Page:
The Great Resignation continues to grab headlines as Americans leave the workforce in record numbers. A great deal of that is Baby Boomers deciding to retire in the midst of Covid, but there are other factors at play as well. Here’s a roundup on the latest thinking about what is happening and why.

And for those still working, here’s a good one:

Why economists say you should ask for a raise in the New Year

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Wonder Why there’s a Great Resignation Going On?

Maybe because it’s been a long time since companies actually valued their employees. Here’s one example:

Photo by Anna Shvets from Pexels

Better.com CEO fires 900 employees over Zoom

Oops, maybe there is some justice:

The CEO Who Fired 900 Employees on a Zoom Call Is Out.

In that piece, Inc. reports that “The move to fire 900 employees via Zoom generated a considerable amount of criticism both inside and outside the company. Despite the fact that Garg later issued an apology–sort of–several of the company’s executives resigned, including its head of communications and head of marketing.”

Bravo to those who quit in protest, hopefully, they will soon find jobs with better CEOs.

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The Great Resignation—Employers brought it on themselves

This says it all…

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The Great Resignation — where people are quitting, why and what’s ahead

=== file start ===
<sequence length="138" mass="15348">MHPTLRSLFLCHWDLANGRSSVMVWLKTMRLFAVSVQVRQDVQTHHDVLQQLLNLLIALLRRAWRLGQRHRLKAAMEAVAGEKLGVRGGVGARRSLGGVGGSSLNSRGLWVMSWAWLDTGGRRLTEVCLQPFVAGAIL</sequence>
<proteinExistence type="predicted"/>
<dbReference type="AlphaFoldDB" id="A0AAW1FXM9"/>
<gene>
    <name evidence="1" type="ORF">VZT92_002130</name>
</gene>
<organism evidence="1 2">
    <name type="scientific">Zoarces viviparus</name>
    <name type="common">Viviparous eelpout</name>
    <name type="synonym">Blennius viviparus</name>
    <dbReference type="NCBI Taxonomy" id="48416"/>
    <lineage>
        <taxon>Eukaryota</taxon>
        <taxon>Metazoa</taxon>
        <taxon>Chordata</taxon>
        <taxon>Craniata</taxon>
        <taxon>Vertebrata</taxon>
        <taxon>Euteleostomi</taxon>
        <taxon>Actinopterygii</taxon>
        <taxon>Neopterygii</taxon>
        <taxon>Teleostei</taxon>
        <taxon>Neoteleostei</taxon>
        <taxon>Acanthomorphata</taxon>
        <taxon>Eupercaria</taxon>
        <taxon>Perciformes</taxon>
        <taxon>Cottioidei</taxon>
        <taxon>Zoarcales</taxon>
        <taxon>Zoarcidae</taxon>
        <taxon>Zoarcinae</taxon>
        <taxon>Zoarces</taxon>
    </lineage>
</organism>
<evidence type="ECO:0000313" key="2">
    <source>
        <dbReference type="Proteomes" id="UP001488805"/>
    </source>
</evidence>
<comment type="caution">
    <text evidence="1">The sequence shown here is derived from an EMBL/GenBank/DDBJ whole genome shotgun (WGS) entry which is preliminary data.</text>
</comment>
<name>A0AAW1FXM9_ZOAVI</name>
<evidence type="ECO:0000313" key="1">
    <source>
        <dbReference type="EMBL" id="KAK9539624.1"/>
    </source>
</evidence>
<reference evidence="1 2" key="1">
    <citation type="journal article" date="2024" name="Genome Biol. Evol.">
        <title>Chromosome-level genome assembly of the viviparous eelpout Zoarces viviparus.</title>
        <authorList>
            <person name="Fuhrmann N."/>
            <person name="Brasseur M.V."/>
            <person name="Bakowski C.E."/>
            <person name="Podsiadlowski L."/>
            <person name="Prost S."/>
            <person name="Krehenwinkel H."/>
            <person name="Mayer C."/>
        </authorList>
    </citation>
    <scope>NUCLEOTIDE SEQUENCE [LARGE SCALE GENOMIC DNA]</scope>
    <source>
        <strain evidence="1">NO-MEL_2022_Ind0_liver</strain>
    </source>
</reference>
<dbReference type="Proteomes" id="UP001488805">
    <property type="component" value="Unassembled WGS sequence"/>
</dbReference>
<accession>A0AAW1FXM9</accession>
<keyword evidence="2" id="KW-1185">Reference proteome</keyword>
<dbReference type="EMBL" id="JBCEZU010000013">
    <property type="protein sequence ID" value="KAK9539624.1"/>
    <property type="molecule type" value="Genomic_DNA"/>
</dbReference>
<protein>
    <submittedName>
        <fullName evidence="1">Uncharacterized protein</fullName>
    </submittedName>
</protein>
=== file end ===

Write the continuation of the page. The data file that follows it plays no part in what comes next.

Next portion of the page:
Changes in the American workforce, the likes of which have not been seen since World War II, continue. Here’s a look at where people are resigning from the Wall Street Journal (hint, it’s in Western States), why they’re resigning (fear of Covid) from the World Economic Forum, and what to expect (more) come January from Inc magazine:

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The great resignation — a major shift is happening in the American workforce

You’ve likely already heard about the great resignation — Covid is causing millions of people to say enough of dead-end, low-paying, high-stress jobs. The employment market is shifting more dramatically than it has at any time since World War II when women flooded the work force as millions of men, and women went off to war.

Employers keep expressing shock. Many are complaining about having to offer higher pay and some benefits to lure and/or keep workers. I say, about time.

The labor market has been in a depression since the 2008 Great Recession. From 2008 until I retired in 2015, for example, I only worked one place that gave annual raises anymore and those were all under 3%.

The tide is turning and workers now have the upper hand. Partially it’s people reacting to Covid, but another major part is the retirement of Baby Boomers.

And let’s not forget the hundreds of thousands of people who have died from Covid or Covid-complications. How many of those were still in the workforce?

The one economic consequence of the 1918 Pandemic that has been written about is that there was a contraction in the labor force because of the deaths the Pandemic caused. We’re seeing that again.

For the past several years, this blog has been devoted primarily to guest posts as my interests have turned elsewhere. But the Great Resignation is getting my attention, and rejuvenating my interest in writing about finding and keeping good jobs.

So I’ll be posting links to more items like this to help you navigate this new jobs market:

Heed these 8 tips from an employment lawyer before you quit

And don’t forget to check out my book, Always Be Job Hunting. Its advice is even more relevant today than it was when I wrote it.

Good job hunting everyone!

—John N. Frank